COP21, Paris, 2015: climate actions leading to a new agreement?
You may like to read Maria’s blog A pivotal year for creating a resilient society about how three international agreements signed this year could help us create a society that’s more resilient to environmental, economic and social changes.
International climate policy is being discussed now at the meeting of the UN Framework Convention on Climate Change in Paris. The meeting runs from 30 November to 11 December 2015 and aims to have in place a new agreement to cut down greenhouse emissions ready by 2015, with the agreement coming into effect by 2020.
What are the key actions that each country intends to take?
To prepare for the new international agreement that countries have committed to create by the end of COP21, they agreed to disclose publically what climate actions they intend to take post-2020. This is known as the Intended Nationally Determined Contributions (INDCs). The INDCs largely determine whether the world achieves an ambitious 2015 agreement aiming to put the world on a path towards a low-carbon, climate-resilient future.
By 1 October 2015, 146 countries had submitted contributions to a global climate deal. This was the deadline that the UN set for the Intended Nationally Determined Contributions to be included in its synthesis document.
The projected warming of these pledges, if fully implemented, leads to around 2.7°C by 2100, which is above the 2°C target. These national contributions seem to be insufficient to limit warming below 2°C.
You can track these contributions on the CAIT Paris Contributions Map.
What are the key issues of a new agreement?
A draft climate change agreement was published by the United Nations in October 2015 and gives some pointers of the key issues that are being addressed:
• Cycle of improvement – To maintain momentum after COP21, a process to review and ramp up mitigation action every five years is included. But there are still questions such as when would the process begin? How to enhance mitigation, adaptation and finance?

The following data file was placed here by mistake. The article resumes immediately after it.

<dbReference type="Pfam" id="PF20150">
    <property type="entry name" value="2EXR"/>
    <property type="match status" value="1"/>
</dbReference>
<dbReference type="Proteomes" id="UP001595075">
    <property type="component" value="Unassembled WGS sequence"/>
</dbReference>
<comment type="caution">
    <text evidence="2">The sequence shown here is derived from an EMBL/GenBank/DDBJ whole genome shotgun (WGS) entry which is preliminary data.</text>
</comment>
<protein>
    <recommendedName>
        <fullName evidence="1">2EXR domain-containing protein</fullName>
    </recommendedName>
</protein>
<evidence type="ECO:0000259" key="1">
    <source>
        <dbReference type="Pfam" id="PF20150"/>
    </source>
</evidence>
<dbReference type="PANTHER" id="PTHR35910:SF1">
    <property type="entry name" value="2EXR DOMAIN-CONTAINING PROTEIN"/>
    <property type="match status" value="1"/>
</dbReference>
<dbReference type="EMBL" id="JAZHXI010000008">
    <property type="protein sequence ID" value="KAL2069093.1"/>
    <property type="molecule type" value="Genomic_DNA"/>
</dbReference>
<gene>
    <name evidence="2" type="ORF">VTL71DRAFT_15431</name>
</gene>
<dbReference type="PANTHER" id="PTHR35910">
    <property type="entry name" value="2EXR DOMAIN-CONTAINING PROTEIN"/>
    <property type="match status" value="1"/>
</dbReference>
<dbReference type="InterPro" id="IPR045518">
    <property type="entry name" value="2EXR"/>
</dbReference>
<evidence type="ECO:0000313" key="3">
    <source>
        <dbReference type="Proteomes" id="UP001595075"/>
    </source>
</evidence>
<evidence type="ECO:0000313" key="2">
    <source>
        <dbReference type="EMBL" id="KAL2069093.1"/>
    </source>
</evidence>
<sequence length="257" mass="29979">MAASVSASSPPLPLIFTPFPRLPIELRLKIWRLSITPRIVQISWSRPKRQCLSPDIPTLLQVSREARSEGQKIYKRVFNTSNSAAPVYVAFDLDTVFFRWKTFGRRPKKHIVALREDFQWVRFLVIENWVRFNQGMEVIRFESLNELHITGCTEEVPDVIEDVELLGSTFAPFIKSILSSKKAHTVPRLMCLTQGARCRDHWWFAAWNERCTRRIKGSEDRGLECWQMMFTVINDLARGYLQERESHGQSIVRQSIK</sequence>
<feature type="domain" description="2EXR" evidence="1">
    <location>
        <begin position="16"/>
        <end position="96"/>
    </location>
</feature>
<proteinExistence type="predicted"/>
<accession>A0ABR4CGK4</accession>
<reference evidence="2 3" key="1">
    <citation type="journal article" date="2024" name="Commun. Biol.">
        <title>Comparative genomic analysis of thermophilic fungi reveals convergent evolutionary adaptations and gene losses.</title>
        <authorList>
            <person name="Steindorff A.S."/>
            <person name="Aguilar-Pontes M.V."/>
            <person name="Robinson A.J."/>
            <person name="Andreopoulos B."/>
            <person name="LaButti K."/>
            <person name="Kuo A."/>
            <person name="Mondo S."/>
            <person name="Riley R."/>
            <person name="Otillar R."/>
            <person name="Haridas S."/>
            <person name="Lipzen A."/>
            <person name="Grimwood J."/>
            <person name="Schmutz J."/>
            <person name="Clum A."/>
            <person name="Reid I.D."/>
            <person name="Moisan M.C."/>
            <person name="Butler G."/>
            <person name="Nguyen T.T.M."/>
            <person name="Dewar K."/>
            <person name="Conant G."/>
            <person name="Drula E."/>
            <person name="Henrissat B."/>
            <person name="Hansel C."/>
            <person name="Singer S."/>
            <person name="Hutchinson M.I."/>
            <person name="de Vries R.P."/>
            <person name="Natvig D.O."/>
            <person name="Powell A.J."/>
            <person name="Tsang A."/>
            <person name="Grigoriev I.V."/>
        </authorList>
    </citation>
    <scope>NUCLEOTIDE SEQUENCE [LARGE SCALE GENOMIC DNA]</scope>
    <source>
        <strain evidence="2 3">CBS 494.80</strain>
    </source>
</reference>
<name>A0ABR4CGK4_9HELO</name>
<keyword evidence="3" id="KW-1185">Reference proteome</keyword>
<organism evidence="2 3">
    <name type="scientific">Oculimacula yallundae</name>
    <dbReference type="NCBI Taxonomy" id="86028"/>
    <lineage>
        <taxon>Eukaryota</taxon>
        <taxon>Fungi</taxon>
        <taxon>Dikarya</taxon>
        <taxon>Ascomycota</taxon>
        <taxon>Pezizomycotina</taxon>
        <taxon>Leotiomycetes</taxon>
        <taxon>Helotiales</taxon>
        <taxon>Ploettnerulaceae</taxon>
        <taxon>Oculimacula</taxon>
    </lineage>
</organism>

• Long-term goal – To include a specific goal to set a clear long-term trajectory for emissions.
• Transparency and accountability – To converge on a common approach to measures and report countries’ emissions in a transparent way.
• Finance – To enable a transformation to low-emissions and climate-resilient economies and societies.
• Adaptation and “loss and damage” – Central role for adaptation and provisions for climate impacts that are difficult or impossible to adapt to, known as “loss and damage”.
As you complete this week, the meeting should be drawing to a close. Are you following events? Do you think a new agreement will be reached?
If you go to the Walker Institute website you can follow developments with us. You can share your thoughts on the questions we’ve raised and discuss the progress in Paris with other learners by leaving comments in the discussion area.
You might also like to set up your own blog or use Twitter and Storify to highlight and discuss events and your reaction to them. Remember to use the course hashtag #FLOurClimate.
Further optional reading:
UNFCCC, 5 October 2015. Draft climate change agreement
© University of Reading